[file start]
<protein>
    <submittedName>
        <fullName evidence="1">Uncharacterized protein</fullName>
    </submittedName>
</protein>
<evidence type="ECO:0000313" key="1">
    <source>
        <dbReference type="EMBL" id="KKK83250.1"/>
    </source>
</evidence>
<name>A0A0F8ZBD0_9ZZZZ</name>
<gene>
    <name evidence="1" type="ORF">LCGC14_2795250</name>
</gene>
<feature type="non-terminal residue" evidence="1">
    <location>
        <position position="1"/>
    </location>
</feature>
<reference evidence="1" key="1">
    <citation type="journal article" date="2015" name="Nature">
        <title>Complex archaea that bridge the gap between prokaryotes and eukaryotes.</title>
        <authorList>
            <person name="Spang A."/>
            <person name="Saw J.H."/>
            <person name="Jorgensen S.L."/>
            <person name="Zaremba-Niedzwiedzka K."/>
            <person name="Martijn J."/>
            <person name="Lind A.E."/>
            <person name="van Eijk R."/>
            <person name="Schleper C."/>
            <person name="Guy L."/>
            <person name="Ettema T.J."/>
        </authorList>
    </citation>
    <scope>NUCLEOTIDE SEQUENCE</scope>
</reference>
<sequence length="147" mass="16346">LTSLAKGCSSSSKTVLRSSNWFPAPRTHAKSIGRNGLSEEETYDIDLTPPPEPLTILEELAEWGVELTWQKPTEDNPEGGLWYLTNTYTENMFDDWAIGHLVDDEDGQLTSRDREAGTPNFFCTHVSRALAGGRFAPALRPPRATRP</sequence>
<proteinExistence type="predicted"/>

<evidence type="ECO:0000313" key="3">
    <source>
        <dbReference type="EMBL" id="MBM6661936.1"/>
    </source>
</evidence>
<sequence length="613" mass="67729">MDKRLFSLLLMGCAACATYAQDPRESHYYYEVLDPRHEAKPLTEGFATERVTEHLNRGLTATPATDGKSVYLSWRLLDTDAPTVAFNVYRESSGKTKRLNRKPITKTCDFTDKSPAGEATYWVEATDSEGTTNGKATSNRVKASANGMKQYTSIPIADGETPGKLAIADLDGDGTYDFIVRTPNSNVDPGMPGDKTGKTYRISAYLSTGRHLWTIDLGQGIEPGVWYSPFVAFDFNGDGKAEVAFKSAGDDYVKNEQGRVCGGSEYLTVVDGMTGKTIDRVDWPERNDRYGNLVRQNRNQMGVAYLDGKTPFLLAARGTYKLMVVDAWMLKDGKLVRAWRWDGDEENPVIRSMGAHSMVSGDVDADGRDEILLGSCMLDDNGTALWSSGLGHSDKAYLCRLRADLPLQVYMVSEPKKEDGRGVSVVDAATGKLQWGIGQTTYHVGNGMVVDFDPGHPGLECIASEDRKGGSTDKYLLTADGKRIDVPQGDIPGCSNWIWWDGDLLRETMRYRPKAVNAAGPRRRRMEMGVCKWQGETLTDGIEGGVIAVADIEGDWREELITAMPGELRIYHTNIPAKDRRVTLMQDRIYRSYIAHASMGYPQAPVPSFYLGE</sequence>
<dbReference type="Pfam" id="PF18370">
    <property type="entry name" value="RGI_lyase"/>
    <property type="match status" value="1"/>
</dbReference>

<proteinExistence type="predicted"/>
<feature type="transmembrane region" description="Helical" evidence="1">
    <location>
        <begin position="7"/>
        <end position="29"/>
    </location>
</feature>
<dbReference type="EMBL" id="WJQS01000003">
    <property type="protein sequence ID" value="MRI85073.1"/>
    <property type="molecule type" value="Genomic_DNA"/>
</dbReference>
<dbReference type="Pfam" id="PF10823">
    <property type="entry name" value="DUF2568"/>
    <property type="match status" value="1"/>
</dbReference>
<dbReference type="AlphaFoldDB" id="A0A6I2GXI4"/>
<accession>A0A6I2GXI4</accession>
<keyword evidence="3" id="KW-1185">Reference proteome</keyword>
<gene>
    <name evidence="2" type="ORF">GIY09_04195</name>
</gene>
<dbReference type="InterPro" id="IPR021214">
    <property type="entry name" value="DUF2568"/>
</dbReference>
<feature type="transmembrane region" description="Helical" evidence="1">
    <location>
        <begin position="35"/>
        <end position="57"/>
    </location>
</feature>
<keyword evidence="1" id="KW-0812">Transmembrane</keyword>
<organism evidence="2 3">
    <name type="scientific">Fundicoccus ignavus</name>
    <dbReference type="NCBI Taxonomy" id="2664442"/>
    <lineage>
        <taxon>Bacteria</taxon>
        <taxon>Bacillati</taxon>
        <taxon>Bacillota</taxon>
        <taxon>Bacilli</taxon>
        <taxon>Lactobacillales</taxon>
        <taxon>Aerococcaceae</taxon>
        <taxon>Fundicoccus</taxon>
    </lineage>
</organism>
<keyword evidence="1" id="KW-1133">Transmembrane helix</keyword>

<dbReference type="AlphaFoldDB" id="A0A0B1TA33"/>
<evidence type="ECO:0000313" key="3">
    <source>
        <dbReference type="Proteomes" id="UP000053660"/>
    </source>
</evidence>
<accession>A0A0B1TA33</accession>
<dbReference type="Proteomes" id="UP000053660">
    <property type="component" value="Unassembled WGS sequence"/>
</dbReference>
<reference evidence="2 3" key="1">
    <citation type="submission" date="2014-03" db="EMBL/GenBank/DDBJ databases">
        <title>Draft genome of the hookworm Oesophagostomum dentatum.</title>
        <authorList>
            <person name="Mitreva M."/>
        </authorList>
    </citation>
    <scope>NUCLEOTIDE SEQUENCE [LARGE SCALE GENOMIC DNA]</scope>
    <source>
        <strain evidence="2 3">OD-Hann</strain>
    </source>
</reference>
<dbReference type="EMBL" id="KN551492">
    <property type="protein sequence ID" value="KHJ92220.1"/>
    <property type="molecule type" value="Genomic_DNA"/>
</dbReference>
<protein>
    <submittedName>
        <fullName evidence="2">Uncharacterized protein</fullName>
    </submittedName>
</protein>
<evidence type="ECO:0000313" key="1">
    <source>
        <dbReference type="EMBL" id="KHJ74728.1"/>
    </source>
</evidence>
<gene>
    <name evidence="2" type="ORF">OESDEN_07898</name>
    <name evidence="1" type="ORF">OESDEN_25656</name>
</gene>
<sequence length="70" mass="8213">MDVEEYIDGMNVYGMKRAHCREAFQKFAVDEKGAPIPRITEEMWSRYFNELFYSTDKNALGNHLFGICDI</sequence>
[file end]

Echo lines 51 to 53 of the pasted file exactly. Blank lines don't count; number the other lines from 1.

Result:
<feature type="transmembrane region" description="Helical" evidence="1">
    <location>
        <begin position="7"/>